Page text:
Who runs Microsoft, after Bill steps down?
Who runs Apple, after Steve steps down?
Who runs Tesla, after Elon steps down?
Who runs Berkshire Hathaway, after Warren steps down?
If you read Gibbon’s Decline And Fall, (first published in 1776) you soon find out the Romans had the same problem. Succession is generally a nightmare, and it goes wrong. ALL. THE. TIME.
And here’s the thing. To have talent is to have options.
This means it wasn’t enough for the Apple Board to secure Tim Cook to replace Steve Jobs.
A decade before that, they had to make sure the competition (HP, say, or Intel) didn’t steal Cook away with more money, a bigger office, or the promise of more exciting work culture, etc.
It was a process that literally took years, maybe decades. The succession from Ballmer to Satya at Microsoft created over $1.5 Trillion in value. Think about that.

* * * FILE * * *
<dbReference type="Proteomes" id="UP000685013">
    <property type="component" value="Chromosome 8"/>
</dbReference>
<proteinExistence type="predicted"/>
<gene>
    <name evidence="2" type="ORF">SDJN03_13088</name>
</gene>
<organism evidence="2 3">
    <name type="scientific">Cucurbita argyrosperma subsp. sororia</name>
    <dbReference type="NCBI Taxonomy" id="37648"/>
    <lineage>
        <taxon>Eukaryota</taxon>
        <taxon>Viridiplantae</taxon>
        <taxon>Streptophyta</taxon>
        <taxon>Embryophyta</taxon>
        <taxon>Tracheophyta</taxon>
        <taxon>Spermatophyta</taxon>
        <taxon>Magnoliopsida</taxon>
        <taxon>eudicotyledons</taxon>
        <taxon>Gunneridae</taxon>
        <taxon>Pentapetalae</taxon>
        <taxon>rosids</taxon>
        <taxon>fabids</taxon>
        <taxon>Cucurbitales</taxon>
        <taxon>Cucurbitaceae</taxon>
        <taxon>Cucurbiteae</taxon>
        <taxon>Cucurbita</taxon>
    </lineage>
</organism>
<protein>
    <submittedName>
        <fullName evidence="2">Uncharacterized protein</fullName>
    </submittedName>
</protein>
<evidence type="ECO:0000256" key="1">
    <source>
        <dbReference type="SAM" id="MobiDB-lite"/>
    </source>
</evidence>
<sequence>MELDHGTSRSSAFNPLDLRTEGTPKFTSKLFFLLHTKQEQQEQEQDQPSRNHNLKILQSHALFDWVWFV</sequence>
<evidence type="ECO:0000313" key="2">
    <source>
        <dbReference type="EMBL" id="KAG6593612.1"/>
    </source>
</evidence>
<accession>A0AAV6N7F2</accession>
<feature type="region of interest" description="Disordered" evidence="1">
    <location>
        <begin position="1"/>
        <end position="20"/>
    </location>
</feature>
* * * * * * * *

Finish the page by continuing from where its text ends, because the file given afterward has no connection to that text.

For the creation of long-term value, succession is one of the most important decisions a company can make. Literally billions, if not trillions of dollars are at stake. In Microsoft’s case, it is the equivalent GNP of Russia.
And yet, it’s still a pretty foggy business for most large companies. Like “Culture” itself, it should be something far more familiar to CEOs than it currently is.